k s ERROR-BASED METRICS
The first class of metrics are error-based. They
compare the compressed image to the original
and create a score that mathematically represents the differences between the two images, also called noise or error. The PSNR ratio is a
good example. Metrics based upon this approach
are simple and easy to compute, but scores often don’t correlate well with subjective ratings
because human eyes perceive errors differently.
As an example, I was once testing an encoding tool, and the output files produced a dismal PSNR score. I played the compressed video
several times and couldn’t see why. Then I compared the encoded image to the original and
noticed a slight color shift that accounted for
the poor score. During real-time playback without the original to compare, no viewer would
have noticed the shift, so in that case, PSNR was
a poor predictor of subjective performance.
Why do companies, including Netflix and
Mozilla (relating to the AV1 codec), continue
to publish PSNR results? First, because it’s the
best-known metric, so the scores are easy to
understand. Second, despite its age, PSNR continues to provide very useful data in a number
of scenarios, some of which I’ll discuss below.
At a high level, perceptual-based models like
the SSIM attempt to incorporate how humans
perceive errors, or “human visual system models,” to more accurately predict how humans
will actually rate videos. For example, according to Wikipedia, while PSNR estimates absolute errors, “SSIM is a perception-based model
that considers image degradation as perceived
change in structural information, while also incorporating important perceptual phenomena,
including both luminance masking and contrast
masking terms.” In other words, perceptual-based metrics measure the errors and attempt to mathematically model how humans
Perceptual-based models range from simple, like SSIM, to very complex, like SSIMWave’s
SSIMPLUS metric, or Tektronix’s Picture Quality Rating (PQR) and Attention-weighted Difference Mean Opinion Score (ADMOS). All three
of these ratings can incorporate display type into
the scoring, including factors like size, brightness, and viewing distance, which obviously impact how errors are perceived.
ADMOS also offers attention weighting, which
prioritizes quality in the frame regions that viewers will focus on while watching the video. So, a
blurred face in the center of the screen would
reduce the score far more than blurred edges,
while a purely error-based model would likely
rate them the same.
While these metrics take years of research,
trial and error, and testing to formulate, at the
end of the day, they are just math—formulas
that compare two videos, crunch the numbers,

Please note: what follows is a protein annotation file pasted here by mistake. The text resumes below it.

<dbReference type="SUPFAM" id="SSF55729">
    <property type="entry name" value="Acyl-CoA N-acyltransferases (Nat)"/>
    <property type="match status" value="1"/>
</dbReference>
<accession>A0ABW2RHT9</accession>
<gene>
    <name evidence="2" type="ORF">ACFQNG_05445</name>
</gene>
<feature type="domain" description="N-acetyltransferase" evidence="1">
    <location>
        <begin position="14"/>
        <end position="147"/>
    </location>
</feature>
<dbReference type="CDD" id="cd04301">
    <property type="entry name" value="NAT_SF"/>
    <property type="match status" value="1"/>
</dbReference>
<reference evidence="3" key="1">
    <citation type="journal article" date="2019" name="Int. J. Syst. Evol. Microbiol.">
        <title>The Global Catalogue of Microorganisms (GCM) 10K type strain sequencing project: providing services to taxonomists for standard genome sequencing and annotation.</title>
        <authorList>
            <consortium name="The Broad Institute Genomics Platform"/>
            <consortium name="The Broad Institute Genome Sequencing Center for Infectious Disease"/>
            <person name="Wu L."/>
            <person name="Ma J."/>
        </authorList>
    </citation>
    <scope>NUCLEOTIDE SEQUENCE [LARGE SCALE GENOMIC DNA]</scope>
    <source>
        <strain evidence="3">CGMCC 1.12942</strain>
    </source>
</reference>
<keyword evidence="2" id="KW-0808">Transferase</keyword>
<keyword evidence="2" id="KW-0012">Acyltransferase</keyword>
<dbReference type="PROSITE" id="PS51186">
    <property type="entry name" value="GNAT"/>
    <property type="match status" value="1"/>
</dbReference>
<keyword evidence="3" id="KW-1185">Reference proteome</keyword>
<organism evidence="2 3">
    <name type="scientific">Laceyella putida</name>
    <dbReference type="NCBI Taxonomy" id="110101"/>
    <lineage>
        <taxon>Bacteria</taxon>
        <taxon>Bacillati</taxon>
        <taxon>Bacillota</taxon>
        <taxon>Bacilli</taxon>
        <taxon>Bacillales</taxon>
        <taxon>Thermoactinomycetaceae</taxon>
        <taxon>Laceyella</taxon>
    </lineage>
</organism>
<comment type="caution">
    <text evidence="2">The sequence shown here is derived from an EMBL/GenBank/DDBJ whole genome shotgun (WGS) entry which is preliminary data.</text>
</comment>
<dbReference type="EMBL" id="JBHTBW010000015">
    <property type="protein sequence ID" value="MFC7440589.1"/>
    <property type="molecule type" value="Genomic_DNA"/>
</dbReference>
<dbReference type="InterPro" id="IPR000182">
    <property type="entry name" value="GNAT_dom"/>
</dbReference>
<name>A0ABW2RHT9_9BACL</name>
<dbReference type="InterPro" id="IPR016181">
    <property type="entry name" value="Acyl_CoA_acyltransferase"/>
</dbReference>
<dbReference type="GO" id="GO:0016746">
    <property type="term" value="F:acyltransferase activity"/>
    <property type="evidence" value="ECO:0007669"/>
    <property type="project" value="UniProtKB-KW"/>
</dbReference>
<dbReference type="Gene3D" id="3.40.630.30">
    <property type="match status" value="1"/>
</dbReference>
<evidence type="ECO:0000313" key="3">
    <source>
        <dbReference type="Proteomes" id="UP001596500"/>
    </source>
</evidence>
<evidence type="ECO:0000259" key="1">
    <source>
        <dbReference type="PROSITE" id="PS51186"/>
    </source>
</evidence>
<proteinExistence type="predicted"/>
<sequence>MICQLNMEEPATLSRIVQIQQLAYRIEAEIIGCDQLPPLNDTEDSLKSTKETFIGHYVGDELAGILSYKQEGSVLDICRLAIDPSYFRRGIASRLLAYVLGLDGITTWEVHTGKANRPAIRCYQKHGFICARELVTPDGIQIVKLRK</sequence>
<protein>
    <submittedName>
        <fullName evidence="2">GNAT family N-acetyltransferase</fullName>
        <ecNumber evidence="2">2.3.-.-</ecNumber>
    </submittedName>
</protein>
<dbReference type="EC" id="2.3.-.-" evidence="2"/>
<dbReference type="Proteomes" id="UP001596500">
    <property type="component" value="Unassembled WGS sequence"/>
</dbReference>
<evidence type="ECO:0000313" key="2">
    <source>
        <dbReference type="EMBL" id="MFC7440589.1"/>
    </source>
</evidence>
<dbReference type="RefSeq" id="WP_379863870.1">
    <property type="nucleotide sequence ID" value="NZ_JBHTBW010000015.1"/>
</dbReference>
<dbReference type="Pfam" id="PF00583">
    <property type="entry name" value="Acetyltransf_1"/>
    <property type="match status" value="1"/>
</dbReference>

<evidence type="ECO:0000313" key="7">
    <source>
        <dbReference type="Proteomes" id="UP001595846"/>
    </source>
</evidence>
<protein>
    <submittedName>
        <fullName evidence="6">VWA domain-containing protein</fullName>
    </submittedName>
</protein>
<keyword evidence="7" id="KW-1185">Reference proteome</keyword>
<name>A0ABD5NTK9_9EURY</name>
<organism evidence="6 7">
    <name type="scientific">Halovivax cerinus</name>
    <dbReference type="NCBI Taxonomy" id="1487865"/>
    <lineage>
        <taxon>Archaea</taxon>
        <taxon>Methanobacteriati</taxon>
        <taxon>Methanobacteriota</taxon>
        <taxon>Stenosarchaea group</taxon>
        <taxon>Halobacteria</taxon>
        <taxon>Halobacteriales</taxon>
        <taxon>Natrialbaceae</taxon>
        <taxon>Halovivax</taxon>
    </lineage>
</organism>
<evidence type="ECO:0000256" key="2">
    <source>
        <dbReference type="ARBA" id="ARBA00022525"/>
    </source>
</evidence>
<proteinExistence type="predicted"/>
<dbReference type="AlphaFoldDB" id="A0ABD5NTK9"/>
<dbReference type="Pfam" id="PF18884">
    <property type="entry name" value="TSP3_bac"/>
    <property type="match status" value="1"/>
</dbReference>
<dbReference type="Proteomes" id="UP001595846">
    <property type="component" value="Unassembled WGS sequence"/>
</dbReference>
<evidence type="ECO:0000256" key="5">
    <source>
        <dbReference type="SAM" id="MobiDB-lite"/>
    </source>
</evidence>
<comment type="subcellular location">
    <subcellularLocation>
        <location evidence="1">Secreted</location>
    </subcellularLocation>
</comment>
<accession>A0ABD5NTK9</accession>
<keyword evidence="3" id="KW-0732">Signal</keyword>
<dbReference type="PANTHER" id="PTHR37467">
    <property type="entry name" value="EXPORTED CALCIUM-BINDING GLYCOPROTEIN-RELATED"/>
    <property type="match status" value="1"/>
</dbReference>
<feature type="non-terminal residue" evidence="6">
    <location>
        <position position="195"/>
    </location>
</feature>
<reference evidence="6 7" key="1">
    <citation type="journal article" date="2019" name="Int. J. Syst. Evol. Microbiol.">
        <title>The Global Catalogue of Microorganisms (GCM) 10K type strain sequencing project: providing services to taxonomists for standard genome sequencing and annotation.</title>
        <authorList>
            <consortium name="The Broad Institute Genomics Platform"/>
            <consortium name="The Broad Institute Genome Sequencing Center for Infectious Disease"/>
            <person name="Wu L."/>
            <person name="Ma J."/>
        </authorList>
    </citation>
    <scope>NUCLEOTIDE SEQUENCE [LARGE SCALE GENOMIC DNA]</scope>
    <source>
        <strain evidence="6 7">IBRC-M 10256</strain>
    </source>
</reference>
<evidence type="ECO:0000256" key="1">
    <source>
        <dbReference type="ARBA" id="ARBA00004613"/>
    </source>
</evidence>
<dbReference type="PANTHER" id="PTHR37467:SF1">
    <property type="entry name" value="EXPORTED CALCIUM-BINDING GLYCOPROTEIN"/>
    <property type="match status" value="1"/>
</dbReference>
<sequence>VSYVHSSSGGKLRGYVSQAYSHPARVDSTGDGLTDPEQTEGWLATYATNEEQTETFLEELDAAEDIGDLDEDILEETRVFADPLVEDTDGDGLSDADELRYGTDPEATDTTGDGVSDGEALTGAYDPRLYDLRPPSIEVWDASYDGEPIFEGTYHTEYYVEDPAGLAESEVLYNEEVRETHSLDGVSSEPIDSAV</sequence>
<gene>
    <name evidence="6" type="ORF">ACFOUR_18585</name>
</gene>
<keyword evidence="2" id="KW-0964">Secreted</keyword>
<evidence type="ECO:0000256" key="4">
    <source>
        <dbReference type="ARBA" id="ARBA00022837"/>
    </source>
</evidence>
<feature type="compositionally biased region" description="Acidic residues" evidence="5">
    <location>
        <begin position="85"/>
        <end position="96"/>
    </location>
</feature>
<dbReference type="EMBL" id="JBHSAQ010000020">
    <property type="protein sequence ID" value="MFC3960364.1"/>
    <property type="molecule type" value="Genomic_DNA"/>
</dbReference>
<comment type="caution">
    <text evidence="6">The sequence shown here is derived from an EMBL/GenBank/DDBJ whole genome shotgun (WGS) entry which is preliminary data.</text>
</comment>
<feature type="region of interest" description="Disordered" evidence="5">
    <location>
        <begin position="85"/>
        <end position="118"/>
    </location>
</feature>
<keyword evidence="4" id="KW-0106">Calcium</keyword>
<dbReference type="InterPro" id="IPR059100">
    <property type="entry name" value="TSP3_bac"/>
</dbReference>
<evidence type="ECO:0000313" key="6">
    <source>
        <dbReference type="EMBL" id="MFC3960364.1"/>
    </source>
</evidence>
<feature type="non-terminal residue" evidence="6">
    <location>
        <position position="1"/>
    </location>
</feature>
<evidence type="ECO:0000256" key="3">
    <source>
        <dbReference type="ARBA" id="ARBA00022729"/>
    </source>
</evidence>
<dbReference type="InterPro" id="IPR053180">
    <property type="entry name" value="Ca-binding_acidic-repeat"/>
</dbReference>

and output the results. They don’t “learn” over
time, as do those metrics in the next category. In
addition, depending upon the metric, they may
or may not incorporate temporal playback quality into the evaluation.
Similarly, most of these metrics were developed when comparisons were full resolution compressed frame to full resolution original frame.
The invention of the encoding ladder, and the
decisions relating thereto, create a new type of
analysis. For example, when creating the encoding ladder for a 1080p source video, you may compare the quality of two 1.5Mbps streams, one at
540p, the other at 720p. All metrics can compute
scores for both alternatives; you simply scale each
video up to 1080p and compare it to the source.
But few of these older metrics were designed for
this analysis. (More on this in a moment.)
MACHINE LEARNING AND METRIC FUSION
The final category of metrics involves the concept of machine learning, which is illustrated in
Figure 1 (on the next page) from a Tektronix presentation on TekMOS, the company’s new quality metric. Briefly, MOS stands for mean opinion
score, or the results from a round of subjective
testing, typically using a rating from 1 (
unacceptable) to 5 (excellent).
In training mode, which is shown in the figure, the metric converts each frame into a set
of numerical datapoints, representing multiple values such as brightness, contrast, and
the like. Then it compares those values to over
2,000 frames with MOS scores from actual subjective evaluations, so that it “learns” the values that produce a good or bad subjective MOS
score. In measurement mode, TekMOS takes
what it learned from those 2,000-plus trials, inputs the numerical datapoints from the frame
it’s analyzing, and outputs a MOS score.
Like the metrics discussed above, machine
learning algorithms start with a mathematical